Last year, when riots broke out in France, bloggers started calling it "The French Intifada". In a recent article, I read that a French police union also referred to it as such, saying they were facing a "permanent intifada".
I wrote about this briefly in the previous article, but thinking about it I realized this could be analyzed deeper.
"Initifada" is the Arabic word for "uprising".
In the popular conception it refers to An uprising among Palestinian Arabs of the Gaza Strip and West Bank, beginning in late 1987 and continuing sporadically into the early 1990s, in protest against continued Israeli occupation of these territories. (American Heritage Dictionary).
In Israel a 2nd Intifada started in 2000, and though some Israelis believe it had never stopped, now Hamas is talking about yet a 3rd Intifada.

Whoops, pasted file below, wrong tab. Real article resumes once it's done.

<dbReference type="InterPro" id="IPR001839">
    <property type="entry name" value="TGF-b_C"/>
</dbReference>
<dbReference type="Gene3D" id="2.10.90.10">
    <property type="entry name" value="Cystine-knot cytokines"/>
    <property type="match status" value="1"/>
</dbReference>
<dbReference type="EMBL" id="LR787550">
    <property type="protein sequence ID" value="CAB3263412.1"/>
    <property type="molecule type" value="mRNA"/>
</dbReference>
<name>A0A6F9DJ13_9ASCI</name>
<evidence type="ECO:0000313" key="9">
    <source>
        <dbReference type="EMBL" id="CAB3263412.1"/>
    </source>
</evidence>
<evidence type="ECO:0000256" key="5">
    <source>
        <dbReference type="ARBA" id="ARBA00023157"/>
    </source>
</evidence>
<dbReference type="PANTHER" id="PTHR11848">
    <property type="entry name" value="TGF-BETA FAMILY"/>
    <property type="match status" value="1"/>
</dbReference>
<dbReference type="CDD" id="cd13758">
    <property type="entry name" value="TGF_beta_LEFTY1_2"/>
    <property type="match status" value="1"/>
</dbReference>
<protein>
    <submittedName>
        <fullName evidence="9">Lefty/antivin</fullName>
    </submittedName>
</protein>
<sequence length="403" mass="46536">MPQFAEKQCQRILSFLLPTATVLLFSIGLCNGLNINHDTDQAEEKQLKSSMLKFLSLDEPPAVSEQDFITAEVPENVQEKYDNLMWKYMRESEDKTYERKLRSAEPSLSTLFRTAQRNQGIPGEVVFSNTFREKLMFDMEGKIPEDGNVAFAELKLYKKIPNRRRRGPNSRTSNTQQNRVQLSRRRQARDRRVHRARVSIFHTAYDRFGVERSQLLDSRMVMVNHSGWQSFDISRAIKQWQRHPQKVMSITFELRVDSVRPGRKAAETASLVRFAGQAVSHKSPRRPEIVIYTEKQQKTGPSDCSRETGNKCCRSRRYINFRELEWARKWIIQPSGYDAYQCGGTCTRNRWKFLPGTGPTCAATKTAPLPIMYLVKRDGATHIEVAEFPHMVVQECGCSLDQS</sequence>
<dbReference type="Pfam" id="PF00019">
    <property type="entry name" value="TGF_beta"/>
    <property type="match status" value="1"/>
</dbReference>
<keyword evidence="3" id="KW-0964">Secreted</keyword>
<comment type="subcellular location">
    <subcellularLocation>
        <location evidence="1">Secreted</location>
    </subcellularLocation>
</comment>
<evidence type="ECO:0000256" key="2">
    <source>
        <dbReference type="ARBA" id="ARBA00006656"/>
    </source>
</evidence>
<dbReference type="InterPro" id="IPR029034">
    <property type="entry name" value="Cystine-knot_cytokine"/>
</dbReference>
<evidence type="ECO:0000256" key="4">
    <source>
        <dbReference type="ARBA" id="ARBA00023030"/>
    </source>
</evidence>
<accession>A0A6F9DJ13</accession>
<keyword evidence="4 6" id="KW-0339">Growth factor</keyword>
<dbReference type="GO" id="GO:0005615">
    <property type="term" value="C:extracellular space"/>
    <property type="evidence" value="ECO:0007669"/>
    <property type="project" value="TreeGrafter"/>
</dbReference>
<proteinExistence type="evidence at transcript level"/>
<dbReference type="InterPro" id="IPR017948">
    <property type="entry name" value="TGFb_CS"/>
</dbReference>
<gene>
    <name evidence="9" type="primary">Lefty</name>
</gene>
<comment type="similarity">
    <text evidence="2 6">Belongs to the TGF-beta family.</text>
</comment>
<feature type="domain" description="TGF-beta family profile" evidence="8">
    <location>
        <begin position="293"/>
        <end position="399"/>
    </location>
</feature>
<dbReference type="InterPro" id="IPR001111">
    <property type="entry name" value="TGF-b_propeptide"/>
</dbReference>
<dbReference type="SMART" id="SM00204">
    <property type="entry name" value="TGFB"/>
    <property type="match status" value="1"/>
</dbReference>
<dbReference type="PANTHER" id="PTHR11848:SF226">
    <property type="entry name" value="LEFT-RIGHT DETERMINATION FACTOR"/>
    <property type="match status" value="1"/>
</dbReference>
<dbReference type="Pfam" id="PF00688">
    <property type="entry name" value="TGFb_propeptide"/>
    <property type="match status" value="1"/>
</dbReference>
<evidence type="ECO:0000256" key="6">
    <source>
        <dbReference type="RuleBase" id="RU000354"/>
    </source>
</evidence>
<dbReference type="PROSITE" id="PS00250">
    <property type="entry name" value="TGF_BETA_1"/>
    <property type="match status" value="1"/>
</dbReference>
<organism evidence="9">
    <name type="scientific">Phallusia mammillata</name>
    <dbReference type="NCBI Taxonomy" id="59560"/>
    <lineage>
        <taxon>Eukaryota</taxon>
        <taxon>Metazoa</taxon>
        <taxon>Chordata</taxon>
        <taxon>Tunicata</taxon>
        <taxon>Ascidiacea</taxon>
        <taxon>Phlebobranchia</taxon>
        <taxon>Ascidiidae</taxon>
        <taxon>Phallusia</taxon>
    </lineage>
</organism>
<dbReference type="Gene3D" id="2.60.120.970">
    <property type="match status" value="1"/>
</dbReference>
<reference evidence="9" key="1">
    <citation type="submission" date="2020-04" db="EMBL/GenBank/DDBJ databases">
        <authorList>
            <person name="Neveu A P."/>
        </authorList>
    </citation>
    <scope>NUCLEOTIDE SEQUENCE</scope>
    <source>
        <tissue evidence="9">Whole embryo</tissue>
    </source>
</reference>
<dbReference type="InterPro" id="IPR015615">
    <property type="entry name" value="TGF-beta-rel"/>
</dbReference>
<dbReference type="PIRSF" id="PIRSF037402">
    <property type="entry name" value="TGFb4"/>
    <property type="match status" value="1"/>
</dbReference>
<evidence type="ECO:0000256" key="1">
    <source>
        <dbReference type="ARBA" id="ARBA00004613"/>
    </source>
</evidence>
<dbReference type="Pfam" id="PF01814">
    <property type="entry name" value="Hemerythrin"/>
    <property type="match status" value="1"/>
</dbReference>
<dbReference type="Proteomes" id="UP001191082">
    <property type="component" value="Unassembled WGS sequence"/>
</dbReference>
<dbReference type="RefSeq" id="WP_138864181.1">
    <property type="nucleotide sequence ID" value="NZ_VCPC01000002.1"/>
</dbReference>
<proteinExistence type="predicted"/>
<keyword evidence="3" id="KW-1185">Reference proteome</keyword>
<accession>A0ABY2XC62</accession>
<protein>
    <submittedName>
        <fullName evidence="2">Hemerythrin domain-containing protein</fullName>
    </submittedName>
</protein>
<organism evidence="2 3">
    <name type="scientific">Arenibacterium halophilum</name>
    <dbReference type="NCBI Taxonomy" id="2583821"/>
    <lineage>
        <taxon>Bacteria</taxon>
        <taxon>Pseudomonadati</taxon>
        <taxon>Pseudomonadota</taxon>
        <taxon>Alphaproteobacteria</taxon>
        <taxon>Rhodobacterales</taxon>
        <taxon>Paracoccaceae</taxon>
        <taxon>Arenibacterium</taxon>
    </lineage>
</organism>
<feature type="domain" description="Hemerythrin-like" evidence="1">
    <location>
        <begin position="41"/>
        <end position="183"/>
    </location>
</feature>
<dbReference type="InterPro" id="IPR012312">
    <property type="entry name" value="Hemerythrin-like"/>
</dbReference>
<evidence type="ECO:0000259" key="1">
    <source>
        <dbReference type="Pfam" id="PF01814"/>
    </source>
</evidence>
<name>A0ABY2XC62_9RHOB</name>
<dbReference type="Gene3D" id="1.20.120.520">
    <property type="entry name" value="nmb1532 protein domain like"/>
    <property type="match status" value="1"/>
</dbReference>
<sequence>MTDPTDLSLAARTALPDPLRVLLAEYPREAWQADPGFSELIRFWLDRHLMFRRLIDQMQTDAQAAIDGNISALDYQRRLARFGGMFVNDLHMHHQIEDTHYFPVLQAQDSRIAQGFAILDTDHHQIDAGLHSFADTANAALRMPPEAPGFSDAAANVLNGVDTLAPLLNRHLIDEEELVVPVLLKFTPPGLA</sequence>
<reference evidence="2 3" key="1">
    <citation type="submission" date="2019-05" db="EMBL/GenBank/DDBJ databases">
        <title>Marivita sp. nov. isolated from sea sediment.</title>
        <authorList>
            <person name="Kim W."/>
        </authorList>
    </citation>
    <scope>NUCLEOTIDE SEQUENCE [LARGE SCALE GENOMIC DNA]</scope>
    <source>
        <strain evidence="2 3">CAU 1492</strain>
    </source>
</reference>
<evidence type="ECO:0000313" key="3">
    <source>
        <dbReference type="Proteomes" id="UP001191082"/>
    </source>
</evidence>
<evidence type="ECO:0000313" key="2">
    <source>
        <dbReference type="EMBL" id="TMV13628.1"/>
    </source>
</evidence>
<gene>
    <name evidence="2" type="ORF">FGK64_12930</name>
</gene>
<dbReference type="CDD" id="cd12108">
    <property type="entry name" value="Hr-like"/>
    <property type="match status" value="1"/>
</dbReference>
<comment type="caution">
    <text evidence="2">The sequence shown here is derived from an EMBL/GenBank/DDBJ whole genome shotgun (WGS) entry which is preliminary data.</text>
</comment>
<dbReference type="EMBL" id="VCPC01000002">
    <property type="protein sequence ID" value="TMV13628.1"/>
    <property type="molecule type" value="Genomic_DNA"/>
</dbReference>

There are several issues here, which I bring as points for thought.
1. France is known as a country which upholds its purity of language. Why use a foreign term? Is the usage of an Arabic word meant to imply that the rioters are Arab? Or that there is no other way to describe what is happening? The Palestinian Intifada is seen by many as a popular uprising, coming from the lowest levels and not from the politicians and leaders.
Investigation shows that the ambushes are done by criminal gangs intent on revenge from the police. Is that really a 'popular uprising'?
2. What does 'uprising' mean in this case? An uprising of whom against whom? Is the French police union saying that the French are occupiers or seen as such by the rioters? the rioters do not claim to be fighting for "freedom" from France.
3. Maybe "intifada" points at the tactics used. the rioters are not a militia and only have stones and molotov cocktails at their disposal. They have not (yet) opened fire at police, and do not use regular terrorist methods such as bombs.
3. Supposedly, the Palestinian Intifada is meant to achieve a certain goal, ie: the end of Israeli occupation. What does a "permanent" intifada mean? Is there no goal? Or do they believe that the goal is unachievable? (I will put aside the implicit assumption that the Palestinian Intifada is not "permanent").